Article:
Positive Environment News

Alaska is a Battleground in "Green" Wars

Date: 11-Sep-08
Country: US
Author: Ed Stoddard

One frontline is the Exit Glacier in Kenai Fjords National Park, which has been receding so fast that signs mark the years where it once stood -- vivid testimony to climate change. The 1917 sign is now about a mile (1.6 km) from the imposing wall of ice.

Alaska Gov. Palin has clashed with environmentalists by favoring shooting wolves from the air and expanded drilling for oil, while challenging a Bush administration decision to list polar bears as threatened because climate change is causing their icy habitat to melt away under their paws.

Her views on the environment have come under renewed scrutiny since Republican presidential candidate John McCain picked her last month to be his running mate in the Nov. 4 election against Democrat Barack Obama and his vice presidential pick, Joe Biden.

Palin believes global warming is occurring and will hit places like Alaska hard, but rejects the notion that human activities cause it -- putting her at odds with the UN Intergovernmental Panel on Climate Change, and with McCain, who has sponsored legislation to curb greenhouse warming and has visited the Exit Glacier.

Some environmental groups in Alaska are appalled, but for some Alaskans and many conservative Republicans, Palin is just doing what is right for her state and country.

"When it comes to environmental issues, the only difference between (US President) George Bush and Sarah Palin is lipstick," said Kate Troll, executive director of Alaska Conservation Voters, a local green group.

"She doesn't agree with the most powerful scientific consensus in the world that climate change is linked to human activity," Troll said.

The UN climate panel, comprising hundreds of scientists and policy makers, found last year that with 90 percent certainty climate change is spurred by human activities, specifically the burning of fossil fuels that release climate-warming carbon dioxide into the atmosphere.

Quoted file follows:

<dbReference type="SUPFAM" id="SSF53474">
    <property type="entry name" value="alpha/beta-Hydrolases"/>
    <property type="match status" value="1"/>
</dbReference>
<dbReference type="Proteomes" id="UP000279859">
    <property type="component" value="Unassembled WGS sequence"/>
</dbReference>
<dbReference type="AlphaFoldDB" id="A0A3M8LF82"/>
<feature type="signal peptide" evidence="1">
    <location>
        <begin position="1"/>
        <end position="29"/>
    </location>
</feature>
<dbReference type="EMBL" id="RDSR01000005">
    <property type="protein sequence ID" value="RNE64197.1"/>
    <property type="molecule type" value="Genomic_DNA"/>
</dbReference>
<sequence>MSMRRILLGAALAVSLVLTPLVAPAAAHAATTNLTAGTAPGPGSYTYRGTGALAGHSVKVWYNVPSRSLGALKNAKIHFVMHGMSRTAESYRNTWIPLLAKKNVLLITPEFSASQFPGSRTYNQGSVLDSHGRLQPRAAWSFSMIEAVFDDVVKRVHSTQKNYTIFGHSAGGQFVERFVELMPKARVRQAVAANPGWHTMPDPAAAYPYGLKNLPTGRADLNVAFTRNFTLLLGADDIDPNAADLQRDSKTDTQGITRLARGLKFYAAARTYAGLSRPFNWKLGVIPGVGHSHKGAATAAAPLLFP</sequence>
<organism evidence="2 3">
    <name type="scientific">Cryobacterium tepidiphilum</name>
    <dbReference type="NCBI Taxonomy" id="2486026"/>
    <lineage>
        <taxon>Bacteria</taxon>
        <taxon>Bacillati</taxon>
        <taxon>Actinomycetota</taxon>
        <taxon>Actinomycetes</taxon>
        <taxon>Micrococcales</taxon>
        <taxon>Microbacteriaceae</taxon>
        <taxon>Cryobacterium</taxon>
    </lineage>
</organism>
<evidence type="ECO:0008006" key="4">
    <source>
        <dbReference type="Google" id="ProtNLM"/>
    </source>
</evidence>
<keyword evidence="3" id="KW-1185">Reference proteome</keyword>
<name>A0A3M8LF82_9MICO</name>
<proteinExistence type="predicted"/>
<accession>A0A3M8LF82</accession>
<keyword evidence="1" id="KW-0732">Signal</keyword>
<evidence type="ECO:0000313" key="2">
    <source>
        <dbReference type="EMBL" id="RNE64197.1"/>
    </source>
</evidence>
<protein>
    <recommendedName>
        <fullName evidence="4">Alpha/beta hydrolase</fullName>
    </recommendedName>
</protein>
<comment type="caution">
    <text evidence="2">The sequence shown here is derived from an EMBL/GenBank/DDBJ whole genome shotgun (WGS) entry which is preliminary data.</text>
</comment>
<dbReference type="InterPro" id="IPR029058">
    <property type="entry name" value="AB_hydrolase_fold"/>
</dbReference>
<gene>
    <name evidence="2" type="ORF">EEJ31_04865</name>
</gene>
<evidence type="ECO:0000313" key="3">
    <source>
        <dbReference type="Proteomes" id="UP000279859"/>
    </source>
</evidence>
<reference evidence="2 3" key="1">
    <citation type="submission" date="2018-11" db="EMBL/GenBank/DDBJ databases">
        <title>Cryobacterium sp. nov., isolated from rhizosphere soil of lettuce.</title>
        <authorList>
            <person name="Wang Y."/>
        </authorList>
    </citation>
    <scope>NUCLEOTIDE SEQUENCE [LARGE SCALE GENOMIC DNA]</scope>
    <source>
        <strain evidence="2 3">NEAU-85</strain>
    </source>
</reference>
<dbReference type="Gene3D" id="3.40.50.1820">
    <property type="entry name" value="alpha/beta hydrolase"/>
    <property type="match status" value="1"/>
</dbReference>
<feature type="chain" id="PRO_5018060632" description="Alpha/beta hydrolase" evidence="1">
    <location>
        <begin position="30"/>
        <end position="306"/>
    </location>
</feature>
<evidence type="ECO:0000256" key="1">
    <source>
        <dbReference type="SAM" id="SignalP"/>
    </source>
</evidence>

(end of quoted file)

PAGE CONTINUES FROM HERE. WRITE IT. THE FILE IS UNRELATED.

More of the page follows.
The warming is most severe at high latitudes like Alaska. Evidence for this includes the retreat of the Exit Glacier and vanishing ice in the Arctic Sea. The summer ice cover in 2007 was the least ever recorded and this year could see another record, according to the UN National Snow and Ice Data Center.

The region's vulnerability is heightened by the fact that ecosystems in such latitudes have far fewer species than those in warmer areas, so the loss of just one or two can be a huge blow to its biodiversity.

In a recent and widely cited interview with Internet news site Newsmax, Palin was quoted as saying: "A changing environment will effect Alaska more than any other state, because of our location ... (but) I'm not one though who would attribute it to being man-made."

BEARS AND BIRDS

Palin is also in the cross hairs of environmentalists for supporting the shooting of wolves from planes. Supporters say "predator control" is a wildlife management tool.

Palin is also a strong advocate of more US drilling including in Alaska's Arctic National Wildlife Refuge.

She has opposed the listing of the polar bear as threatened under the Endangered Species Act because that status could hamper expanded drilling in remote regions. She has appealed against the decision to put the big white bear on the list; environmental groups have sought to have the suit dismissed.

Some Alaskans link its listing to attempts to thwart drilling in the bear's habitat.

"The polar bear is just a symbol of anti-drilling. If it's global warming we must be in the shadow of the sun," said 61-year-old Garret Schnel, an auto parts dealer in the Alaskan fjord town of Seward.

Like many Alaskans skeptical about climate change, he pointed to this past summer, which was one of the state's coldest in recent memory.

Perhaps more endangered than the polar bear but less of a "poster creature" is Kittlitz's murrelet, a marine bird whose rapid decline may be linked to receding tidewater glaciers which flow into the sea near Exit.

In and around Kenai Fjords National Park, the bird's numbers are estimated to be down about 80 to 90 percent over the last 10-15 years, according to the park's chief of resource management, Shelley Hall.

"They forage in areas that are found close to the glaciers," she said, adding that it was also a candidate for an endangered species listing.

Its status may not generate bear-sized passions but the bird is one of many fronts, big and small, in Alaska's green wars.

(Additional reporting by Yareth Rosen in Anchorage, Editing by Deborah Zabarenko and Frances Kerry)

Reuters
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